Carbon clincher road rims were once touted as the Next Big Thing in wheels with promises of ultralight weight, unbeatable strength and wildly aerodynamic shaping that just isn’t possible in aluminum.
Some examples have come closer to this ideal than others but the biggest Achilles’ heel continues to be heat management. And what’s lacking is any sort of industry-standard test to ensure to riders that this stuff is actually safe to use. This is not okay.
Flagstaff Road is arguably the most iconic road climb near BikeRadar‘s US headquarters in Boulder, Colorado. Situated adjacent to the city’s western edge, it gains about 2,500ft/760m of elevation in just under 6mi/10km. The average gradient is about 11 percent but it’s much steeper in certain sections and there are more than two dozen turns, many of which are tight hairpins that can’t be taken at anything approaching full speed (at least not by mere mortals).
If something goes wrong on one of those corners, there’s often just a single guardrail and minimal run-off area to (hopefully) keep you from hurtling off the precipitous edge of the road. It’s a wickedly fun descent and exciting ribbon of tarmac as a result but also a demanding one – and one that I at times won’t tackle on a road bike with carbon clinchers and rim brakes.
The problem is heat. Squeezing brake pads against a rim’s sidewall basically transforms your forward energy into friction, which in turn creates heat. Aluminum rims dissipate that thermal energy into the surrounding air pretty well but carbon fiber composite is more of an insulator, holding it in instead of happily letting it go.
Periodically releasing the brakes can quickly bring those temperatures down but that isn’t always possible. Plus, some riders are more comfortable with higher speeds than others, and heavier riders carrying more momentum simply need to use their brakes more. At best, those carbon rims can get uncomfortably warm or even hot to the touch.
Pass a certain point, though, and you hit what’s commonly referred to as Tg, or the material’s glass transition temperature where the rim quickens softens. Meanwhile, the high pressures inside the tire persistently want to push the bead hooks outward. Combining the two events can produce significant sidewall deformation or sudden tire and/or rim blowouts, none of which is desirable when you’re hurtling down the side of a mountain on 25mm-wide tires wearing nothing but Underoos.
I’ve thankfully dodged that bullet so far [knocks on wood] but I know others who weren’t so fortunate. In fact, two BikeRadar staffers, Ben Delaney and Nathan Forbes, have had carbon wheels ‘peel open’ after the rims softened from heat build-up. (Forbes was coming down Flagstaff; neither were hurt.) Levi’s Gran Fondo even officially warned against the use of carbon clinchers just a few years ago.
Bikes and components on the whole, though, are thoroughly tested and generally must hold up to accepted standards imposed by third party organizations. The CEN protocol for a fork, for example, is impressively rigorous.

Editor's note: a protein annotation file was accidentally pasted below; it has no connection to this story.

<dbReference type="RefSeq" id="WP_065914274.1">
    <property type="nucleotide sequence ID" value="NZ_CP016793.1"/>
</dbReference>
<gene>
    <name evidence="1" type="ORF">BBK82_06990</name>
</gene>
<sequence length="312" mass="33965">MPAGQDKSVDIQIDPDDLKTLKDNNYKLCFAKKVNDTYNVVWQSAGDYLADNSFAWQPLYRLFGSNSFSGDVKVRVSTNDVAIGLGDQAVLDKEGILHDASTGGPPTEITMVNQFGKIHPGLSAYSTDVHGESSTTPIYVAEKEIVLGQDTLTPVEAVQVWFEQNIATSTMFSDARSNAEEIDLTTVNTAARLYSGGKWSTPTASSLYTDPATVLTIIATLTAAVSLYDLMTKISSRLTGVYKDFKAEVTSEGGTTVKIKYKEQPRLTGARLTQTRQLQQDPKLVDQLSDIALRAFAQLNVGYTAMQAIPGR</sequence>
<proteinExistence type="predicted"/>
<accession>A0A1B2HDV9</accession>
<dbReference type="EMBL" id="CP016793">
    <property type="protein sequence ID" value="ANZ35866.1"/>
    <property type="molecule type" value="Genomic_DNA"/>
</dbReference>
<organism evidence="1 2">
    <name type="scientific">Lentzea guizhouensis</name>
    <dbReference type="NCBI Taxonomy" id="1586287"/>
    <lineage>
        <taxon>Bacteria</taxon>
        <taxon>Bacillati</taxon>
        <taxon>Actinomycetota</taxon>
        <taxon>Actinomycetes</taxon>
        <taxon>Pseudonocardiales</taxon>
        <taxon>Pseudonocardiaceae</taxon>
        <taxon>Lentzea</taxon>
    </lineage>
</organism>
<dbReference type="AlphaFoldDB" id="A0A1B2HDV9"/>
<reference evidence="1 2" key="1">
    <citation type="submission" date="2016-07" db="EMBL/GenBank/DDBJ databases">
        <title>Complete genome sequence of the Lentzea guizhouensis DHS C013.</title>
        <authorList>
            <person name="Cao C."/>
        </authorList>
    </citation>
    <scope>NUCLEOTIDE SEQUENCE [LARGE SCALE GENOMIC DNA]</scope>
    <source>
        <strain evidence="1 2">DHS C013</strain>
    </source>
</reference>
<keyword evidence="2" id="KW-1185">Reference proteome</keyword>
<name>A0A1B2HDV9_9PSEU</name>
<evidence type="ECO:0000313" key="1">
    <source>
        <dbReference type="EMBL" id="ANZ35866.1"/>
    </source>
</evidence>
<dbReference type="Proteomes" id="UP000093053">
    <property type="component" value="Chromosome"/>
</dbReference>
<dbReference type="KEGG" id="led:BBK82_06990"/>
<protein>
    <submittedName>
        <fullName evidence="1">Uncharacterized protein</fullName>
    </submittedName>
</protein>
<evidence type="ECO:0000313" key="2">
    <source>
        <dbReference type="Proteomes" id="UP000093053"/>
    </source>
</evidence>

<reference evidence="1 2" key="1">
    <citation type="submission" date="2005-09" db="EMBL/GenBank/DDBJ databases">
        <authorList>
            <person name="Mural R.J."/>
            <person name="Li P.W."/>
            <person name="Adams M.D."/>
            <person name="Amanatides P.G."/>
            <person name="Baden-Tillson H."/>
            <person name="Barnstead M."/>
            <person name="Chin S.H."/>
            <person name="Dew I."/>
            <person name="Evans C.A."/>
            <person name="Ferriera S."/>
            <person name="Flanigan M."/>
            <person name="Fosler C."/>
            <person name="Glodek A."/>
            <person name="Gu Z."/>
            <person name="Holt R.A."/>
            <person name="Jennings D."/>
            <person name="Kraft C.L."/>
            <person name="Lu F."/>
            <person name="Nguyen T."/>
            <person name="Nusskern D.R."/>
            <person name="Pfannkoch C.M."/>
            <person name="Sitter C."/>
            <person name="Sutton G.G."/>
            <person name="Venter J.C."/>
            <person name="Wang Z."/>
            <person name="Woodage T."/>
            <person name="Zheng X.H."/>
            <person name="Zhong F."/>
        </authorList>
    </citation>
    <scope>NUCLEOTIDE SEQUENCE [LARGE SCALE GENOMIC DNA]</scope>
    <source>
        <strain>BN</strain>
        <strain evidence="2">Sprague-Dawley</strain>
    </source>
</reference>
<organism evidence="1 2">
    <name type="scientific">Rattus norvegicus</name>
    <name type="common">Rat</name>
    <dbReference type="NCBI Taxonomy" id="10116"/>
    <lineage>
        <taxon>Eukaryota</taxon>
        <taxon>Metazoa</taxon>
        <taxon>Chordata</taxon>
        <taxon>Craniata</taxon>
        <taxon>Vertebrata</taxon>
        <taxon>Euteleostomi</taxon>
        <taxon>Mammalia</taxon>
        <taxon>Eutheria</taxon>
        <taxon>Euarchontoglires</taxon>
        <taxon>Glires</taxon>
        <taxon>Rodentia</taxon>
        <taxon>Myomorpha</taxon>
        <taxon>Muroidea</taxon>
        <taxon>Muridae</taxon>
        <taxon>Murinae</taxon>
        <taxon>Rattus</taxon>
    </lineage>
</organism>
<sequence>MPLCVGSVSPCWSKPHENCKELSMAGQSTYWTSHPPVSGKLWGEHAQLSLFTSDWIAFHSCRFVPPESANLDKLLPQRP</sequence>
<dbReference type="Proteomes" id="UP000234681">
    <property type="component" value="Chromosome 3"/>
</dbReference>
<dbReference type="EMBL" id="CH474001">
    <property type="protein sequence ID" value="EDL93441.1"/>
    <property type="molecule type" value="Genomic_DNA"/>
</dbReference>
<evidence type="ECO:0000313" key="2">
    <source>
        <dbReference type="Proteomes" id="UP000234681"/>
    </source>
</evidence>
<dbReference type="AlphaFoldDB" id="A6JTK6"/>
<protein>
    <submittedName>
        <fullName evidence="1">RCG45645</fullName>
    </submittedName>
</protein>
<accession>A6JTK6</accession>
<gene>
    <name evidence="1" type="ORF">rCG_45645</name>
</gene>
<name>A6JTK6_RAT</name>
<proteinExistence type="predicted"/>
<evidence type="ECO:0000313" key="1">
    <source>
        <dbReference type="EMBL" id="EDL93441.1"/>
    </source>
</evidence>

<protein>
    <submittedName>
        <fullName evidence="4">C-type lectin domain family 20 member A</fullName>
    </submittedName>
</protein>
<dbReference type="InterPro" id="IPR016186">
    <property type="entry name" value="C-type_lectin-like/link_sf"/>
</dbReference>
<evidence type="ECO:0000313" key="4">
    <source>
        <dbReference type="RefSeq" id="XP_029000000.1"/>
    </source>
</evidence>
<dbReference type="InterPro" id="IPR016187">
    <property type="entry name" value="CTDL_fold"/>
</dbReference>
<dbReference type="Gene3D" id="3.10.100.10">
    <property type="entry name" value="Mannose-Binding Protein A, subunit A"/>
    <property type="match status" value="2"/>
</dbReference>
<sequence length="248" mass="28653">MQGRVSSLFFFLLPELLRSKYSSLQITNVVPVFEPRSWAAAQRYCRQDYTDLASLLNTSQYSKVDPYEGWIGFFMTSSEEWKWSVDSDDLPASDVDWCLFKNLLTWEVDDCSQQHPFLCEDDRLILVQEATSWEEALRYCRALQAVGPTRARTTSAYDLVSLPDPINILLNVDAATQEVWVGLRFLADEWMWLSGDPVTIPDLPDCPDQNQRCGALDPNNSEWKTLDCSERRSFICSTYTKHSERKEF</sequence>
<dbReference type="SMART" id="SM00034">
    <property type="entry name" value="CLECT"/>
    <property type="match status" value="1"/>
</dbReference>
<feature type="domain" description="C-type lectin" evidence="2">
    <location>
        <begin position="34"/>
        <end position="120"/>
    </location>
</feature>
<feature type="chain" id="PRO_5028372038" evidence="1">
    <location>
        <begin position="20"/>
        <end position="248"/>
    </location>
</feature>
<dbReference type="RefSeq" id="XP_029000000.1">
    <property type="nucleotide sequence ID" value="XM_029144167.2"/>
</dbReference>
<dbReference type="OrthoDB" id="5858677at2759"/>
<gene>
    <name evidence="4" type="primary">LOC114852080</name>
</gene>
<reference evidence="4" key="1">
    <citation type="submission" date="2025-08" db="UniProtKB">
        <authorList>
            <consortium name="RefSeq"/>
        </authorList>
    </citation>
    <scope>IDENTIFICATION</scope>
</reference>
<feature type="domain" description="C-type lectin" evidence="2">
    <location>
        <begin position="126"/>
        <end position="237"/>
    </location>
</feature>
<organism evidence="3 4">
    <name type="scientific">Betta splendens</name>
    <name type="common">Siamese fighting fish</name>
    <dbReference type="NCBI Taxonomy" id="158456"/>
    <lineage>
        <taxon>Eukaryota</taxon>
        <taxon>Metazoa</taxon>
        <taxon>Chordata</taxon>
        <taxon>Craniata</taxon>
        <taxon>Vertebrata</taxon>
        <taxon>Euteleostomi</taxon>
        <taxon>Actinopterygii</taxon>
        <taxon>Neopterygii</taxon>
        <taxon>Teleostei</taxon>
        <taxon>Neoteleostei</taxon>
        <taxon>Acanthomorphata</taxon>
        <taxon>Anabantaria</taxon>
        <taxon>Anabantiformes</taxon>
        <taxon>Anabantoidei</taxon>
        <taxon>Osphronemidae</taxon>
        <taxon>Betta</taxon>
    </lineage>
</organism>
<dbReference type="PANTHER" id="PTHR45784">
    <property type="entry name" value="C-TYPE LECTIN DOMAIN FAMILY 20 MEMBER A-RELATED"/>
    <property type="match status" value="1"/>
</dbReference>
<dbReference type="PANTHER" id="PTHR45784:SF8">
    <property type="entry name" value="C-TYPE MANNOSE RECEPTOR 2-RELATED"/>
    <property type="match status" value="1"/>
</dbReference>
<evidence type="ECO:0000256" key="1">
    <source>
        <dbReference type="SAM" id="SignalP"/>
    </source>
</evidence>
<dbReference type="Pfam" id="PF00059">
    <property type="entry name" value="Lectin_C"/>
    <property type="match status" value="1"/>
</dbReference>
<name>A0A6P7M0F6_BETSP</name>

But such testing doesn’t exist for carbon clincher rims. Some companies do their own in-house evaluations but protocols vary wildly and there’s no reliable certification in which one can put faith. Even worse, many carbon road clinchers currently on the market are produced overseas by unnamed factories and marketed by companies that can sometimes produce no test documentation whatsoever.
I had a frank discussion on the topic with one prominent industry insider – who requested to remain anonymous – and what I heard wasn’t encouraging. While there had been talk about establishing a standard test for carbon clincher rims, there were too many dissenting opinions (and too many disparate business interests) to form any sort of consensus. Some companies are confident they could pass whatever test is written while others hold the opinion that carbon clinchers shouldn’t exist in the first place. Yet others are flat-out opposed even to the idea as it would instantly put them out of business.
“The industry has been arguing for years on this and there is little to no movement. There isn’t a standard that’s accepted currently for safety and with the ISO regulations updated every 10 years, there likely won’t be for a while,” we were told. “The last I heard, the current plan was to go with putting the wheel in a 120°C [about 250°F] oven and seeing it if goes out of true.”
If that doesn’t sound good enough to you, that’s because it isn’t. 120°C isn’t much hotter than boiling water and nowhere near what an average rider can generate.
“My bigger worry is the low-cost stuff. The way you keep costs low is by not spending a lot of time and effort on this. One company told me straight up that it was just more economically sensible for them to continue to warranty rims.”
This is not acceptable by any means – and I’ll openly shoulder part of the burden for taking for granted the safety of this technology back in the day, before most of us fully understood what was required to actually make it work. Will I still ride (and test) carbon clinchers? Yes, but that company had damn well better be able to prove to me that I won’t cripple myself (or worse) as a result due to a heat-related failure.
I’m not willing to cast myself as a guinea pig because someone decided that saving a few bucks was more important than my safety – and you shouldn’t, either. Moving forward, I’ll make sure to report on such testing for any carbon clincher wheel I encounter. My wife and I have a new baby girl at home and I like the idea of being able to walk into the door upright at the end of a ride.